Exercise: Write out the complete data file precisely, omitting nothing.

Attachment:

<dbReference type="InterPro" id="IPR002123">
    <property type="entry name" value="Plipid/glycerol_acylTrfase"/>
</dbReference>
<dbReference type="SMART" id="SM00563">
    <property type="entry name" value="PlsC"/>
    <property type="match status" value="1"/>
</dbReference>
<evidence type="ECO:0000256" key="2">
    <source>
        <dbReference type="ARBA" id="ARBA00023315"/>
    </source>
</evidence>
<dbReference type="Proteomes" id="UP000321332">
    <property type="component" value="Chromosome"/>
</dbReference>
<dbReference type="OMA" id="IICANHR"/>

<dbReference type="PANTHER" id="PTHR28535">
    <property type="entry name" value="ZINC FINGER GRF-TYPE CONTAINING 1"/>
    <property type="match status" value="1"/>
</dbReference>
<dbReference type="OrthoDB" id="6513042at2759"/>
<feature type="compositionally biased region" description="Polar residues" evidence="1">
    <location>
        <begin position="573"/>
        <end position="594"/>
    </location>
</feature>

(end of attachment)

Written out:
<dbReference type="InterPro" id="IPR002123">
    <property type="entry name" value="Plipid/glycerol_acylTrfase"/>
</dbReference>
<dbReference type="SMART" id="SM00563">
    <property type="entry name" value="PlsC"/>
    <property type="match status" value="1"/>
</dbReference>
<evidence type="ECO:0000256" key="2">
    <source>
        <dbReference type="ARBA" id="ARBA00023315"/>
    </source>
</evidence>
<dbReference type="Proteomes" id="UP000321332">
    <property type="component" value="Chromosome"/>
</dbReference>
<dbReference type="OMA" id="IICANHR"/>

<dbReference type="PANTHER" id="PTHR28535">
    <property type="entry name" value="ZINC FINGER GRF-TYPE CONTAINING 1"/>
    <property type="match status" value="1"/>
</dbReference>
<dbReference type="OrthoDB" id="6513042at2759"/>
<feature type="compositionally biased region" description="Polar residues" evidence="1">
    <location>
        <begin position="573"/>
        <end position="594"/>
    </location>
</feature>